Buddhadatta or Thera Buddhaatta as he is called lived during the time of Accyutarikkanta, the Kalabra ruler of the Chola-Nadu. He was a senior contemporary of Buddhaghosa. He was born in the Chola kingdom and lived in the 5th Century AD. Under the patronage of this ruler, Buddhadatta wrote many books. Among his best known Pali writings are the VINAYA-VINICCHAYA, the UTTARA-VINICCHAYA and the JINALANKARA-KAVYA. Among the commentaries written by him are the MADHURATTHA-VILASINI and the ABHIDHAMMAVATARA. In the Abhidhammaratara he gives a glowing account at Kaveripattinum, Uragapuram, Bhutamangalam and Kanchipuram and the Mahavihara at Ceylon. While he was at Sri Lanka, he composed many Buddhist works such as Uttara-viniccaya Ruparupa Vibhaga Jinalankara etc. Buddhaghosha, contemporary of Buddhadatta also composed many Buddhist commentaries.

    Buddhaghosha is a Tamil monk, who made a remarkable contribution to Buddhism in Sri Lanka. He stayed and studied Buddhist precepts at Mahavihara in Anuradhapura. The Visuddhimagga was the first work of Buddhaghosha which was written while he was in Ceylon.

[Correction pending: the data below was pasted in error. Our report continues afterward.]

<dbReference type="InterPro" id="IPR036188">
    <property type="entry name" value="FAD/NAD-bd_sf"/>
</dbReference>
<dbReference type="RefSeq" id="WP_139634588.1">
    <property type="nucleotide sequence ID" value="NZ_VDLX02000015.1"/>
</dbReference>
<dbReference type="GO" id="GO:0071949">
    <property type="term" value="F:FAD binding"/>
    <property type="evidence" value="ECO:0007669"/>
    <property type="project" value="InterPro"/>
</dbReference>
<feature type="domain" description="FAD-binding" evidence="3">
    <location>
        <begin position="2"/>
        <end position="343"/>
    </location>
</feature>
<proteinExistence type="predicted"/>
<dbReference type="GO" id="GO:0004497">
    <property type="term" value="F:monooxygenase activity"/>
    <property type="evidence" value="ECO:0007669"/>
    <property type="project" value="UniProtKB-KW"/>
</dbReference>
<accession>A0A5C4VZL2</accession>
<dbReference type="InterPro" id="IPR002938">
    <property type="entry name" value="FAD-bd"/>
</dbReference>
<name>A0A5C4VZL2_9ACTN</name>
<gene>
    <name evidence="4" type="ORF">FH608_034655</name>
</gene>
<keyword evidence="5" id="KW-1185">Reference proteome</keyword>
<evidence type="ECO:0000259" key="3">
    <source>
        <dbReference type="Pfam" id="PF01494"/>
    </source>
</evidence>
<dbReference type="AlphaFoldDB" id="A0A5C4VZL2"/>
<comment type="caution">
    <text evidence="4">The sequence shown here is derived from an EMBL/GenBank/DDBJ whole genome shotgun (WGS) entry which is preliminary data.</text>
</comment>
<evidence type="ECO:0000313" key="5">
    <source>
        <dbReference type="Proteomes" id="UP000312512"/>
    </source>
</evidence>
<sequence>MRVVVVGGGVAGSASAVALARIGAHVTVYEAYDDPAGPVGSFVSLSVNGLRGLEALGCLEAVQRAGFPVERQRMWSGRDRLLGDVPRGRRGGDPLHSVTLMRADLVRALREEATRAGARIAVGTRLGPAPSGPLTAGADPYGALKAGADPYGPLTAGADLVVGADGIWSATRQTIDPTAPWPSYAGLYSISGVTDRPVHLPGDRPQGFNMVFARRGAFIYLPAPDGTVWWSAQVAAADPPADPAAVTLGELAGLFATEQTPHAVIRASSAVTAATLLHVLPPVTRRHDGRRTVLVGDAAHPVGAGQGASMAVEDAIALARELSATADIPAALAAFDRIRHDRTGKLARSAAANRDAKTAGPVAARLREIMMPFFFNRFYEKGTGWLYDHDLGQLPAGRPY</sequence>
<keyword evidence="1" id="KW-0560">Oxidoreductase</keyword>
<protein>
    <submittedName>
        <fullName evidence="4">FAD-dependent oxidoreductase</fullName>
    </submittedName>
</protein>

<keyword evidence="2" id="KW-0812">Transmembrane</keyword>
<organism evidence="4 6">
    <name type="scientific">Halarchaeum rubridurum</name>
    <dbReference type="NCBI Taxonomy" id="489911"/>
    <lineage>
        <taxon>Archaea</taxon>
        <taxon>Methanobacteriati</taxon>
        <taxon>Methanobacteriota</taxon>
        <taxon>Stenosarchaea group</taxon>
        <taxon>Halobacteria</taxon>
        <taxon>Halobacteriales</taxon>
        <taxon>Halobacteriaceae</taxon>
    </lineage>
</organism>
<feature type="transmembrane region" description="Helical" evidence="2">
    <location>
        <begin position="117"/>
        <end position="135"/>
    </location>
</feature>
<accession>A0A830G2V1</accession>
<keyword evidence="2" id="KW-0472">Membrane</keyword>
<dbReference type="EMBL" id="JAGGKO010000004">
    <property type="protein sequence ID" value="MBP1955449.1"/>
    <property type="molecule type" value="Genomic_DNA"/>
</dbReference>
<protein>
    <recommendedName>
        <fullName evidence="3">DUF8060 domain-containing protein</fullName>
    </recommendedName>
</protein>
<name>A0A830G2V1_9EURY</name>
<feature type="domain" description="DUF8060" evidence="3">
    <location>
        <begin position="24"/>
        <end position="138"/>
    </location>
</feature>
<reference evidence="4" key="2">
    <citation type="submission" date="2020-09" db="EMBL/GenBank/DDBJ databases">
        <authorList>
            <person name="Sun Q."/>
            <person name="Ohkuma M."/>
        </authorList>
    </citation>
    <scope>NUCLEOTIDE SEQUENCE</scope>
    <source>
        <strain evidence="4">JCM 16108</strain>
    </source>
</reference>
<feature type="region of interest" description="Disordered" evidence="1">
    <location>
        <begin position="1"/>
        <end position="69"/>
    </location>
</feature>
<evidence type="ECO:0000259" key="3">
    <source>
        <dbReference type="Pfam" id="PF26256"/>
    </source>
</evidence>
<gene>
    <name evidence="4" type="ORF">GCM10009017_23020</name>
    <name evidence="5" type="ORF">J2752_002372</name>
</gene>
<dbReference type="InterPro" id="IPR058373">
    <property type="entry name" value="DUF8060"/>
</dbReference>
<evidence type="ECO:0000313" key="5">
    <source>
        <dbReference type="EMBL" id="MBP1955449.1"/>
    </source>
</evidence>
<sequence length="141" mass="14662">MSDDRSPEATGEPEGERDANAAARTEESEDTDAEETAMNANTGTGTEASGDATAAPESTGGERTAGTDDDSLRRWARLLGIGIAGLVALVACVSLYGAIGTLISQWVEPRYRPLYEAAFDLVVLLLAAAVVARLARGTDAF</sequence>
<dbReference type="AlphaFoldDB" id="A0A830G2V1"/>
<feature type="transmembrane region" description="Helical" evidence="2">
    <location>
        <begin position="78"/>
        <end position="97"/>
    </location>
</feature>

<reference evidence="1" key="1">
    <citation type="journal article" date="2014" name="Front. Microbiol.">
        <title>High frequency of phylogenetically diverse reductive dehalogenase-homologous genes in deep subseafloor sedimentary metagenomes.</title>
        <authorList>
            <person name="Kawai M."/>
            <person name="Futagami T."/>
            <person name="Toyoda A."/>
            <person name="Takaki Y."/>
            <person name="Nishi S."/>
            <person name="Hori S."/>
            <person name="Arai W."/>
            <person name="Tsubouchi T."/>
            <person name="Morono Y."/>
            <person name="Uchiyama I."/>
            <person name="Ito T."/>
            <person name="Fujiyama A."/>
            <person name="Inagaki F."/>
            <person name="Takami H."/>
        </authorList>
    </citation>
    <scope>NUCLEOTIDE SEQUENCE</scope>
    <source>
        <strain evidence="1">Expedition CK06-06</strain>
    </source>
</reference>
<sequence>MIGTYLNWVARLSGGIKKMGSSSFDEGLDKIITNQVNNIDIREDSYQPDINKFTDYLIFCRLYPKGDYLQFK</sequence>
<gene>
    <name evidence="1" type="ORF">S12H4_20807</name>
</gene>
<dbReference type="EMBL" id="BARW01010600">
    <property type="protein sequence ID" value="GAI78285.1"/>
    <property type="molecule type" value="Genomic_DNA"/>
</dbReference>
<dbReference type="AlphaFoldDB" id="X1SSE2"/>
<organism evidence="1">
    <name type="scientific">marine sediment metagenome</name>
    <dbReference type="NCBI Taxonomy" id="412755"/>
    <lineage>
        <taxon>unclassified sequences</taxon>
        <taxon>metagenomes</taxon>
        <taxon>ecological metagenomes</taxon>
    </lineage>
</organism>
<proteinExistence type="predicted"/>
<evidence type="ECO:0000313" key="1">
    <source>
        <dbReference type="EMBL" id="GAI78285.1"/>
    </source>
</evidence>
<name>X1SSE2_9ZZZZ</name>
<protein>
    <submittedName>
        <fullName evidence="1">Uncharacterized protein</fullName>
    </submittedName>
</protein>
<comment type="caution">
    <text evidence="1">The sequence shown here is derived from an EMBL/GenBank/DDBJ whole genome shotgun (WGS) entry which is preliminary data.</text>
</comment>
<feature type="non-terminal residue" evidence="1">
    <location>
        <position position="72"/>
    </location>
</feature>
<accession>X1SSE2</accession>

After Buddhaghosha, the important Theravada monk from the Tamil country was Dhammapala. Dhammapala lived in the Mahavihara at Anuradhapura. He composed paramathadipani which was a commentary on Buddhaghosha’s work on Khuddaka Nikaya and Paramathamanjusa, which was a commentary on Buddhaghosha’s Visuddhimagga. A close study of the three Buddhist monks viz Buddhadatta, Buddhaghosha and Dhammapala shows that Tamil Buddhists were closely associated with the Sri Lankan Buddhists around the 5th century AD.

    The author of NETTIPAKARANA is another Dhammapala who was a resident of a monastery in Nagapattinam. One more example is the Chola monk Kassapa, in his Pali work, VIMATTI-VINODANI, this Tamil monk provides interesting information about the rise of heretical views in the Cola Sangha and the consequent purification that took place.

    There are so many other Tamil monks who are attributed to the Pali works some of them were resident at Mayura-rupa-pattana (Mylapore, Madras) along with Buddhagosha. The well known Tamil Buddhist epics, on the other hand, were MANIMEKALAI and KUNDALAKESI.